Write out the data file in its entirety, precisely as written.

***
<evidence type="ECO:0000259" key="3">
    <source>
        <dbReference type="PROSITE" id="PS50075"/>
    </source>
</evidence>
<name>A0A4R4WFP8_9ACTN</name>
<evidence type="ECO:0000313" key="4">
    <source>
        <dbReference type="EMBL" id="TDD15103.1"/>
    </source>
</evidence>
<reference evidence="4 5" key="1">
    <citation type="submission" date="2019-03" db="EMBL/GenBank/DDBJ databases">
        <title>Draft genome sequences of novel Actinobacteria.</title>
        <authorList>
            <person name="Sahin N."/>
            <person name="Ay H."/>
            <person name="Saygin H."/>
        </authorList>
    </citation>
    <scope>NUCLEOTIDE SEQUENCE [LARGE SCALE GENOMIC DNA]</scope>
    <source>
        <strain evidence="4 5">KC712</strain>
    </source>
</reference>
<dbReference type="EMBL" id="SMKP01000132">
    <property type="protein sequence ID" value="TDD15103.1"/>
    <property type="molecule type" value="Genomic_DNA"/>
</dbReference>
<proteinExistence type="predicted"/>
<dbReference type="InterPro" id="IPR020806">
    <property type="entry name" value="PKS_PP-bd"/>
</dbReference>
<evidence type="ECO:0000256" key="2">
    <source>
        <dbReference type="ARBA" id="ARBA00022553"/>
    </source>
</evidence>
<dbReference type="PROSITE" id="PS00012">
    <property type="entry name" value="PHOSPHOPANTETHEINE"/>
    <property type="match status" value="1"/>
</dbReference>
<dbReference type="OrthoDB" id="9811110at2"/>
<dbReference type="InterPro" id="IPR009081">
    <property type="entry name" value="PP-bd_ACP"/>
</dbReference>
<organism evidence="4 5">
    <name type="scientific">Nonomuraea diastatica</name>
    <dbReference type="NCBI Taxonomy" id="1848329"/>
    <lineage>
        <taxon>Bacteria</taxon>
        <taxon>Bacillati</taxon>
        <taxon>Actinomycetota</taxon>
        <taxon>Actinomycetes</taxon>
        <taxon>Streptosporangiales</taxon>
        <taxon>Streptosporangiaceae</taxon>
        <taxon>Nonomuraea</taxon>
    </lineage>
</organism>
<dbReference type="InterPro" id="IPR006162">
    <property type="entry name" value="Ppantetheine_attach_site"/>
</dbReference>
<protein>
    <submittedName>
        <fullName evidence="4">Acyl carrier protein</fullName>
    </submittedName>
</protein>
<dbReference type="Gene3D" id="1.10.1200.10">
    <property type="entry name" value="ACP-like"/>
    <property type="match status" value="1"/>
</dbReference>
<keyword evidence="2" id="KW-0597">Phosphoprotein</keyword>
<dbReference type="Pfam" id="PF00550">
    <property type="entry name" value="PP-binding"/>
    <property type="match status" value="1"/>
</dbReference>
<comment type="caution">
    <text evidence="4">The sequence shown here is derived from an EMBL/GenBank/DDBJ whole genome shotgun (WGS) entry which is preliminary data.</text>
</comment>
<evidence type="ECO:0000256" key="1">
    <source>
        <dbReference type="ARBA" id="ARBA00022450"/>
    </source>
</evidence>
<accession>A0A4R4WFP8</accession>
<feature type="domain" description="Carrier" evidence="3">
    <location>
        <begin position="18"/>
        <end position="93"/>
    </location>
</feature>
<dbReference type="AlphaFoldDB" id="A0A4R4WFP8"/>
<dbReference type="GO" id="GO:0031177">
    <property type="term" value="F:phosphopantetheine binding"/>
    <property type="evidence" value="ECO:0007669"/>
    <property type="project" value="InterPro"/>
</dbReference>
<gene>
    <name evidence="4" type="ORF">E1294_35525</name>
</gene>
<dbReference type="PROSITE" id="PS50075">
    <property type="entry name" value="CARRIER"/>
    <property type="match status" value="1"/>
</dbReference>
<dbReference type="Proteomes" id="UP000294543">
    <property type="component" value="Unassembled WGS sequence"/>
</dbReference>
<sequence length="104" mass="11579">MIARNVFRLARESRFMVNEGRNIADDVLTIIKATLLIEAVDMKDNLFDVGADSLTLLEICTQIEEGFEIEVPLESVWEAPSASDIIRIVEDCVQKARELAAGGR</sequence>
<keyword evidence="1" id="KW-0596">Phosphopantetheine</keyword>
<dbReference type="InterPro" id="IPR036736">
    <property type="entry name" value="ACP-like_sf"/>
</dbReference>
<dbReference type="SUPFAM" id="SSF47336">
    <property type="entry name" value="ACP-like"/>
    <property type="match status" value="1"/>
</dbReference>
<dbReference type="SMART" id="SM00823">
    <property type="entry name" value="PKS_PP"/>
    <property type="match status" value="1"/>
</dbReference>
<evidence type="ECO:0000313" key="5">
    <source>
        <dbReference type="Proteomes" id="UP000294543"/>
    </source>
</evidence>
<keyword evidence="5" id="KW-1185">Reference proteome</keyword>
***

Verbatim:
<evidence type="ECO:0000259" key="3">
    <source>
        <dbReference type="PROSITE" id="PS50075"/>
    </source>
</evidence>
<name>A0A4R4WFP8_9ACTN</name>
<evidence type="ECO:0000313" key="4">
    <source>
        <dbReference type="EMBL" id="TDD15103.1"/>
    </source>
</evidence>
<reference evidence="4 5" key="1">
    <citation type="submission" date="2019-03" db="EMBL/GenBank/DDBJ databases">
        <title>Draft genome sequences of novel Actinobacteria.</title>
        <authorList>
            <person name="Sahin N."/>
            <person name="Ay H."/>
            <person name="Saygin H."/>
        </authorList>
    </citation>
    <scope>NUCLEOTIDE SEQUENCE [LARGE SCALE GENOMIC DNA]</scope>
    <source>
        <strain evidence="4 5">KC712</strain>
    </source>
</reference>
<dbReference type="EMBL" id="SMKP01000132">
    <property type="protein sequence ID" value="TDD15103.1"/>
    <property type="molecule type" value="Genomic_DNA"/>
</dbReference>
<proteinExistence type="predicted"/>
<dbReference type="InterPro" id="IPR020806">
    <property type="entry name" value="PKS_PP-bd"/>
</dbReference>
<evidence type="ECO:0000256" key="2">
    <source>
        <dbReference type="ARBA" id="ARBA00022553"/>
    </source>
</evidence>
<dbReference type="PROSITE" id="PS00012">
    <property type="entry name" value="PHOSPHOPANTETHEINE"/>
    <property type="match status" value="1"/>
</dbReference>
<dbReference type="OrthoDB" id="9811110at2"/>
<dbReference type="InterPro" id="IPR009081">
    <property type="entry name" value="PP-bd_ACP"/>
</dbReference>
<organism evidence="4 5">
    <name type="scientific">Nonomuraea diastatica</name>
    <dbReference type="NCBI Taxonomy" id="1848329"/>
    <lineage>
        <taxon>Bacteria</taxon>
        <taxon>Bacillati</taxon>
        <taxon>Actinomycetota</taxon>
        <taxon>Actinomycetes</taxon>
        <taxon>Streptosporangiales</taxon>
        <taxon>Streptosporangiaceae</taxon>
        <taxon>Nonomuraea</taxon>
    </lineage>
</organism>
<dbReference type="InterPro" id="IPR006162">
    <property type="entry name" value="Ppantetheine_attach_site"/>
</dbReference>
<protein>
    <submittedName>
        <fullName evidence="4">Acyl carrier protein</fullName>
    </submittedName>
</protein>
<dbReference type="Gene3D" id="1.10.1200.10">
    <property type="entry name" value="ACP-like"/>
    <property type="match status" value="1"/>
</dbReference>
<keyword evidence="2" id="KW-0597">Phosphoprotein</keyword>
<dbReference type="Pfam" id="PF00550">
    <property type="entry name" value="PP-binding"/>
    <property type="match status" value="1"/>
</dbReference>
<comment type="caution">
    <text evidence="4">The sequence shown here is derived from an EMBL/GenBank/DDBJ whole genome shotgun (WGS) entry which is preliminary data.</text>
</comment>
<evidence type="ECO:0000256" key="1">
    <source>
        <dbReference type="ARBA" id="ARBA00022450"/>
    </source>
</evidence>
<accession>A0A4R4WFP8</accession>
<feature type="domain" description="Carrier" evidence="3">
    <location>
        <begin position="18"/>
        <end position="93"/>
    </location>
</feature>
<dbReference type="AlphaFoldDB" id="A0A4R4WFP8"/>
<dbReference type="GO" id="GO:0031177">
    <property type="term" value="F:phosphopantetheine binding"/>
    <property type="evidence" value="ECO:0007669"/>
    <property type="project" value="InterPro"/>
</dbReference>
<gene>
    <name evidence="4" type="ORF">E1294_35525</name>
</gene>
<dbReference type="PROSITE" id="PS50075">
    <property type="entry name" value="CARRIER"/>
    <property type="match status" value="1"/>
</dbReference>
<dbReference type="Proteomes" id="UP000294543">
    <property type="component" value="Unassembled WGS sequence"/>
</dbReference>
<sequence length="104" mass="11579">MIARNVFRLARESRFMVNEGRNIADDVLTIIKATLLIEAVDMKDNLFDVGADSLTLLEICTQIEEGFEIEVPLESVWEAPSASDIIRIVEDCVQKARELAAGGR</sequence>
<keyword evidence="1" id="KW-0596">Phosphopantetheine</keyword>
<dbReference type="InterPro" id="IPR036736">
    <property type="entry name" value="ACP-like_sf"/>
</dbReference>
<dbReference type="SUPFAM" id="SSF47336">
    <property type="entry name" value="ACP-like"/>
    <property type="match status" value="1"/>
</dbReference>
<dbReference type="SMART" id="SM00823">
    <property type="entry name" value="PKS_PP"/>
    <property type="match status" value="1"/>
</dbReference>
<evidence type="ECO:0000313" key="5">
    <source>
        <dbReference type="Proteomes" id="UP000294543"/>
    </source>
</evidence>
<keyword evidence="5" id="KW-1185">Reference proteome</keyword>